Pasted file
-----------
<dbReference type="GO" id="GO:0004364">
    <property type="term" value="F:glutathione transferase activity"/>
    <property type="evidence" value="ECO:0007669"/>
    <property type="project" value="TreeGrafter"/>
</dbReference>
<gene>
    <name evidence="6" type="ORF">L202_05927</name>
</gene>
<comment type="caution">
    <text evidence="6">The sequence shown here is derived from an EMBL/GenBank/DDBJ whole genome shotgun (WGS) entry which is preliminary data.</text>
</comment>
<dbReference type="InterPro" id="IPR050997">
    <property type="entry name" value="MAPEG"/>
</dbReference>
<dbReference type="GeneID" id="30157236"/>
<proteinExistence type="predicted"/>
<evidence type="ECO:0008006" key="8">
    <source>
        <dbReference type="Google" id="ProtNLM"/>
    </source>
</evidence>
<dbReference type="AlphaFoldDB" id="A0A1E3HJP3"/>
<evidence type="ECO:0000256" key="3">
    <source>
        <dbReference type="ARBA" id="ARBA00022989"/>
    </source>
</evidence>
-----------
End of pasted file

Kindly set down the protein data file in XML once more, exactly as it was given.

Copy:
<dbReference type="GO" id="GO:0004364">
    <property type="term" value="F:glutathione transferase activity"/>
    <property type="evidence" value="ECO:0007669"/>
    <property type="project" value="TreeGrafter"/>
</dbReference>
<gene>
    <name evidence="6" type="ORF">L202_05927</name>
</gene>
<comment type="caution">
    <text evidence="6">The sequence shown here is derived from an EMBL/GenBank/DDBJ whole genome shotgun (WGS) entry which is preliminary data.</text>
</comment>
<dbReference type="InterPro" id="IPR050997">
    <property type="entry name" value="MAPEG"/>
</dbReference>
<dbReference type="GeneID" id="30157236"/>
<proteinExistence type="predicted"/>
<evidence type="ECO:0008006" key="8">
    <source>
        <dbReference type="Google" id="ProtNLM"/>
    </source>
</evidence>
<dbReference type="AlphaFoldDB" id="A0A1E3HJP3"/>
<evidence type="ECO:0000256" key="3">
    <source>
        <dbReference type="ARBA" id="ARBA00022989"/>
    </source>
</evidence>